Case of Harvard student shows urgency of immigration reform
June 18, 2010
WHAT COUNTRY wouldn’t want to be home to someone like Eric Balderas? Balderas was the valedictorian of his high school class and now attends Harvard on a full scholarship. He’s studying molecular and cellular biology and hopes to become a cancer researcher.
Despite those achievements and aspirations, the 19-year old Harvard sophomore could be kicked out of the United States and deported to Mexico. His mother entered this country illegally when Balderas was 4, and he grew up in San Antonio. On June 7, he was detained at a Texas airport by US immigration authorities when he tried to board a flight to Boston. He had lost his Mexican passport and was attempting to use a consular card from the Mexican government and his Harvard identification card.
The next day, he was able to fly back to Boston. But he now has a July 6 court date with an immigration judge. Harvard President Drew Gilpin Faust is asking members of the Massachusetts congressional delegation for help.
His plight is another illustration of the urgent need for a reasoned national dialogue on the subject of immigration, with the end goal being comprehensive reform. As attitudes toward illegal immigration harden, more young people like Balderas risk detainment and deportation. But the logic that approach breaks down in Balderas’s case. Coming to the United States wasn’t his choice, and the nation has vastly more to gain by letting him stay.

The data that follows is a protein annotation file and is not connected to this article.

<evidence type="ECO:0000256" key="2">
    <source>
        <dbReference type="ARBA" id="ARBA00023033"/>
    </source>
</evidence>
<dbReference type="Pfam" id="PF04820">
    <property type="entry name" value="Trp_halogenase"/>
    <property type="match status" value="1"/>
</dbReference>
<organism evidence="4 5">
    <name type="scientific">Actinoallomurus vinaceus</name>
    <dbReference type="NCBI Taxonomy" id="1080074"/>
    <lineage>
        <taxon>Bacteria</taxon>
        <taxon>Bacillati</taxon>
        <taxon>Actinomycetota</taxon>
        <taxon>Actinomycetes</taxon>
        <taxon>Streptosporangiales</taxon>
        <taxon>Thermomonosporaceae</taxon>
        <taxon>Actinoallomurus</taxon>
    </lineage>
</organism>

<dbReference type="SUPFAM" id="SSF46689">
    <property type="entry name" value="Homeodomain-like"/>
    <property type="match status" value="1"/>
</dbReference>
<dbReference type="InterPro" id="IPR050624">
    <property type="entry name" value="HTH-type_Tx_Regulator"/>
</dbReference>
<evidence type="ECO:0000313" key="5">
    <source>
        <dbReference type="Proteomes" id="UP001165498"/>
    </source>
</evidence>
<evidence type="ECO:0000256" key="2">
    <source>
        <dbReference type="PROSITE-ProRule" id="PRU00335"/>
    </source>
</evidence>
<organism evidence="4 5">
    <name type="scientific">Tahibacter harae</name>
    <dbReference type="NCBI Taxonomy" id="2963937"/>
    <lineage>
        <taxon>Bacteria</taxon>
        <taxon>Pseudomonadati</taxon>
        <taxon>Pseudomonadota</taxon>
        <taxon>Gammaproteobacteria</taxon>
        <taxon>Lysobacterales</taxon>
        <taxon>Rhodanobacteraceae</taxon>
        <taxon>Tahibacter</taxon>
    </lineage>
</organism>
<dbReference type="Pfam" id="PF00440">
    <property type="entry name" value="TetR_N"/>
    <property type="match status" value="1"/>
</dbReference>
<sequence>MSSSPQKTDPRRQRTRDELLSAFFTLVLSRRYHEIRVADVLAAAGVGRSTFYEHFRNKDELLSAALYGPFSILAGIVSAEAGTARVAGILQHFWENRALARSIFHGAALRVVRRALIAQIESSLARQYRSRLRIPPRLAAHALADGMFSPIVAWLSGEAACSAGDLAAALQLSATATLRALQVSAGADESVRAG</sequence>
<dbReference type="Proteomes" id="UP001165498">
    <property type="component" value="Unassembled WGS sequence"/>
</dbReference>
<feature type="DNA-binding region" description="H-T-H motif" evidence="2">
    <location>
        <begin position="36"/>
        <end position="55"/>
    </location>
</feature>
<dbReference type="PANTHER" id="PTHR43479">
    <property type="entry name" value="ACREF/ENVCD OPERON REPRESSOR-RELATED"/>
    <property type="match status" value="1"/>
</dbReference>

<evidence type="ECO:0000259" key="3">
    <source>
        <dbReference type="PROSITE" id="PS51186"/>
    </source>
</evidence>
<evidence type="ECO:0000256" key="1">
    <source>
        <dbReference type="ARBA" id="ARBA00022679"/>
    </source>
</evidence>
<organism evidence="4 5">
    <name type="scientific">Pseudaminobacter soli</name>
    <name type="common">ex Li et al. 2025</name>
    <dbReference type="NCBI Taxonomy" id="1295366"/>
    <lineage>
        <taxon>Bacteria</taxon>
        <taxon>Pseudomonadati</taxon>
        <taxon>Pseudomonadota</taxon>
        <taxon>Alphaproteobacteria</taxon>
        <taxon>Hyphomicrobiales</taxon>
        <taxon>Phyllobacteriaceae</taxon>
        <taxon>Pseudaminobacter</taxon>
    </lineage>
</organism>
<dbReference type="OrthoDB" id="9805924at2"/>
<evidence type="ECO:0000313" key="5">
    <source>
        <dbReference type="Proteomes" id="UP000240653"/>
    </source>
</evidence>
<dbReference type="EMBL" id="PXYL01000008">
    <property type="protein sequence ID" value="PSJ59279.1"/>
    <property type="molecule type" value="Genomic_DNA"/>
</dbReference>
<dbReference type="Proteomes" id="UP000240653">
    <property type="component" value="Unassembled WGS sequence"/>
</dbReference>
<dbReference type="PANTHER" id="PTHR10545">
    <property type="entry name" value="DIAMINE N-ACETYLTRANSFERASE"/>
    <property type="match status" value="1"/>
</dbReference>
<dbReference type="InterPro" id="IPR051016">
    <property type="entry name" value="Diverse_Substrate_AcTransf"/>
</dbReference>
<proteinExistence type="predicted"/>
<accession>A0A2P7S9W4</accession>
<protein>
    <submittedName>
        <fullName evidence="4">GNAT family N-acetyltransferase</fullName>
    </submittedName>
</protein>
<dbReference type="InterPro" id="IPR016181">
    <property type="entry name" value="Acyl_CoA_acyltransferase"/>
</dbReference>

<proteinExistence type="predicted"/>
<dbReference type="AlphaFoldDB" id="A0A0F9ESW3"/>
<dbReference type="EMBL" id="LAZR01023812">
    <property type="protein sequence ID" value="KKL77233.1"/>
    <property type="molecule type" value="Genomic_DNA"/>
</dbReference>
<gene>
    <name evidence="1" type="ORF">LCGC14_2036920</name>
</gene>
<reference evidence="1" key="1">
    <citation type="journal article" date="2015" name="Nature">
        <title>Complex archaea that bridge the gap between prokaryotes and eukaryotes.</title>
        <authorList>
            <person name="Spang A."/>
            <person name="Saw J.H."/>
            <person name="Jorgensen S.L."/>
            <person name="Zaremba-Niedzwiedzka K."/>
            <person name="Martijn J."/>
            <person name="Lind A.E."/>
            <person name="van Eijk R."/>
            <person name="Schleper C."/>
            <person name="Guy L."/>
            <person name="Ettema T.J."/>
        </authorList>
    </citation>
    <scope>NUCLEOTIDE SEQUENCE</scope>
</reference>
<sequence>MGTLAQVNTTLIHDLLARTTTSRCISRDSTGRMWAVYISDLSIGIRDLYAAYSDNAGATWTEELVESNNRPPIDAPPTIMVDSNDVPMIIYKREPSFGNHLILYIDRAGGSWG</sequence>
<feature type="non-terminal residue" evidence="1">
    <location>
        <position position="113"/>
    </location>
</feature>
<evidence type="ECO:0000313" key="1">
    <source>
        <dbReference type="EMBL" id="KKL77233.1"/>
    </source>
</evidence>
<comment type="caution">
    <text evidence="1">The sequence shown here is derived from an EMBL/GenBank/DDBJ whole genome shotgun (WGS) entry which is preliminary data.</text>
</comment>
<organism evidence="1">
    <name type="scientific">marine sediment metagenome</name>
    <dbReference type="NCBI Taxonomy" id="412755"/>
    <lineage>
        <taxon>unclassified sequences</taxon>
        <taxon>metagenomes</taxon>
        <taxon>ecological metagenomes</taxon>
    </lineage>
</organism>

A year ago, Faust urged Congress to support the Dream Act, the federal legislation that would allow young people who are illegal immigrants to apply for legal residency, under certain conditions. The Dream Act — once backed by a bipartisan dream team that included Massachusetts Senator Edward M. Kennedy and Arizona Senator John McCain — would create a path to legal residency for young people who come to America before they turn 16 and have lived here for five years.
Kennedy is no longer around to fight for the cause, and McCain has abandoned it. But the country loses if some of the world’s best and brightest are stopped from calling America their home.